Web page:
Women's Health

Art from Scars - Taking Back My Body

Art from Scars - Taking Back My Body

Art from Scars - Taking Back My Body

Each year, more than 250,000 women are diagnosed with breast cancer in the United States alone. Out of those women diagnosed with early stage (I or II), 36% will undergo a mastectomy. This percentage rises with the stage of the diagnosis. 58% of the women diagnosed with late stage (III or IV) will go need surgery – losing one breast (unilateral mastectomy) or both breasts (bilateral mastectomy).

45-year-old Petrina Hamm from Apex, North Carolina was one of these women. Throughout her journey with cancer, she went through six weeks of radiation therapy, six months of chemotherapy, surgeries to remove her ovaries and her right kidney, and a bilateral mastectomy with reconstruction. “When you go through cancer treatment, it’s as if you completely surrender yourself” she said.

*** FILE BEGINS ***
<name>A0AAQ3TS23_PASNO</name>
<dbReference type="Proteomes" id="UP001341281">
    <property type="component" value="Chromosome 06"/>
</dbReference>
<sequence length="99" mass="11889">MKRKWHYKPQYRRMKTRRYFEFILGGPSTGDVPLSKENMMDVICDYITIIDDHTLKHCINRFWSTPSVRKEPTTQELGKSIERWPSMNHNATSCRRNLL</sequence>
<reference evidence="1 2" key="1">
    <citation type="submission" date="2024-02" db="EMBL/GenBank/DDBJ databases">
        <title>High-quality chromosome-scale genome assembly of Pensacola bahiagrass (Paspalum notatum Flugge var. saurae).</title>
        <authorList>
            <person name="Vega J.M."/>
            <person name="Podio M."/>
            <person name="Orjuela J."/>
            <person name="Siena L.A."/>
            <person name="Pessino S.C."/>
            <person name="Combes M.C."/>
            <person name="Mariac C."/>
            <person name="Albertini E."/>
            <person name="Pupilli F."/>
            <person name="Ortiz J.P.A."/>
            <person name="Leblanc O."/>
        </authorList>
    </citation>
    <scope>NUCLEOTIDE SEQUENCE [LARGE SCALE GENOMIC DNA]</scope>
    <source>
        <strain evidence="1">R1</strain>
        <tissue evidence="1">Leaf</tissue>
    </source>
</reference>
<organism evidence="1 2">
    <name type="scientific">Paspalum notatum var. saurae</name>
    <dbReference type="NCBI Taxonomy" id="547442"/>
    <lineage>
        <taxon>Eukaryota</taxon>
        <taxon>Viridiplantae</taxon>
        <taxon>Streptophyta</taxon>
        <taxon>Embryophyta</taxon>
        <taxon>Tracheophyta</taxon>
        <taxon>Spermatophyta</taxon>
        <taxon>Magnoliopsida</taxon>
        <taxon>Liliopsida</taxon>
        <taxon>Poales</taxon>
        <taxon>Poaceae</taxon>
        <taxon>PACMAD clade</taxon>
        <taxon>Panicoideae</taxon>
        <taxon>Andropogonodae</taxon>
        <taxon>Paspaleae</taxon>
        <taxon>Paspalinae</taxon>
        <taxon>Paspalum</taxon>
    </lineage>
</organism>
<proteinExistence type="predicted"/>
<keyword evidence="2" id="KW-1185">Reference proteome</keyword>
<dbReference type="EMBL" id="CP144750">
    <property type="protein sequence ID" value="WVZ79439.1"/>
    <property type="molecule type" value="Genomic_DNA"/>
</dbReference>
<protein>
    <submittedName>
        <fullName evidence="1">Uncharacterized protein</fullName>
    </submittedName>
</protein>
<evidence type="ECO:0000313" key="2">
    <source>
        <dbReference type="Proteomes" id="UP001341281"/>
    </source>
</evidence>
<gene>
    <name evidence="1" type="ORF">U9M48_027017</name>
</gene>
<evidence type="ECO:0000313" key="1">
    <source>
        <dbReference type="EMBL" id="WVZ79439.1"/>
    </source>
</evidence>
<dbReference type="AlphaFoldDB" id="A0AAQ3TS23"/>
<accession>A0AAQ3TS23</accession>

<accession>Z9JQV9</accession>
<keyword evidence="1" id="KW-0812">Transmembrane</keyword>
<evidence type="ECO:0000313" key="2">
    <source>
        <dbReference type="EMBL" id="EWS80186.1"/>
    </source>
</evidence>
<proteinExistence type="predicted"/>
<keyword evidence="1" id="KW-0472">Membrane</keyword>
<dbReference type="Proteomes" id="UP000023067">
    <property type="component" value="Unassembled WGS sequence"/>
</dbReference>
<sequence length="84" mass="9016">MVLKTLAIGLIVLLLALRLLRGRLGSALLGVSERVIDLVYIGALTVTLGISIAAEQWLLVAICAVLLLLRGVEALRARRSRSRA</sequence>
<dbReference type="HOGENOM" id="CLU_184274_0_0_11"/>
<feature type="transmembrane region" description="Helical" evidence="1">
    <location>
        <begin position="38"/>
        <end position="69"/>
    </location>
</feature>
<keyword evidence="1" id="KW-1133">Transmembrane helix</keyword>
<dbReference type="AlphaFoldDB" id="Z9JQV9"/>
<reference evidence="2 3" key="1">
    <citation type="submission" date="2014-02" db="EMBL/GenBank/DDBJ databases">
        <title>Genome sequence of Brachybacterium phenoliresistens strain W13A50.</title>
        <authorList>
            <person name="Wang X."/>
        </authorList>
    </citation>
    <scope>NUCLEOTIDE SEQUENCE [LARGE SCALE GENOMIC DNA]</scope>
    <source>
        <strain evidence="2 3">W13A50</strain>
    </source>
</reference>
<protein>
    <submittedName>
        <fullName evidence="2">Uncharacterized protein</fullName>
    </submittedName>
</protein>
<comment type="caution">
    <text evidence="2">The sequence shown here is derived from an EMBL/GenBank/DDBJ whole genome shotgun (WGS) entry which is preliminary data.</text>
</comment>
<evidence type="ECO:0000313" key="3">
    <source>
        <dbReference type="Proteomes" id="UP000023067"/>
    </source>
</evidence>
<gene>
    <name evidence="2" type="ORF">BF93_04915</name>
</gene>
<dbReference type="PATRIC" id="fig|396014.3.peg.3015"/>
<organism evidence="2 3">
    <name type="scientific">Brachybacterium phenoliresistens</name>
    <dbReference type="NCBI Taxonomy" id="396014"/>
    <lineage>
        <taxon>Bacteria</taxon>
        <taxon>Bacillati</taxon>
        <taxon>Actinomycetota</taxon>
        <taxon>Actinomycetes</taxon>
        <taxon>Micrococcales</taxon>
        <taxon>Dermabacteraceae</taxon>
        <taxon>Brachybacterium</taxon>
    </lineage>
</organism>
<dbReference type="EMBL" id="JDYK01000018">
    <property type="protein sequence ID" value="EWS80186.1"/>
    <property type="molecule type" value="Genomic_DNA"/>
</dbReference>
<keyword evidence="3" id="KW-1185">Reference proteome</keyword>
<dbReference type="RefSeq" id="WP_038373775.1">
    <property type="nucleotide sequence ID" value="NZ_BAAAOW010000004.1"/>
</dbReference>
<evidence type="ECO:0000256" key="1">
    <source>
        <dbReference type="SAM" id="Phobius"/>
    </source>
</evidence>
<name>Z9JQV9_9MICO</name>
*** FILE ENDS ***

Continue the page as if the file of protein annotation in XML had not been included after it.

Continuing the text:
Although grateful to be cancer-free, Hamm loathed looking in the mirror and seeing the scars around her newly-reconstructed breasts staring back at her. “Having two children and nursed them, I liked my breasts. I mean, these are much less droopy, but they’re not really mine” she said. Hamm wanted to regain control over her body by getting a tattoo to cover her chest, marking a hopefully permanent end to her journey with cancer.

She founded a nonprofit called ‘Art from Scars’ that connects other breast cancer survivors with tattoo artists and helps cover the cost for decorative mastectomy tattoos or nipple regimentation tattoos. “Mastectomy, whether or not you opt for reconstruction, always leaves you with scars. And they are a brutal reminder of everything you’ve been through” said Hamm.

Photo: Newsobserver.com

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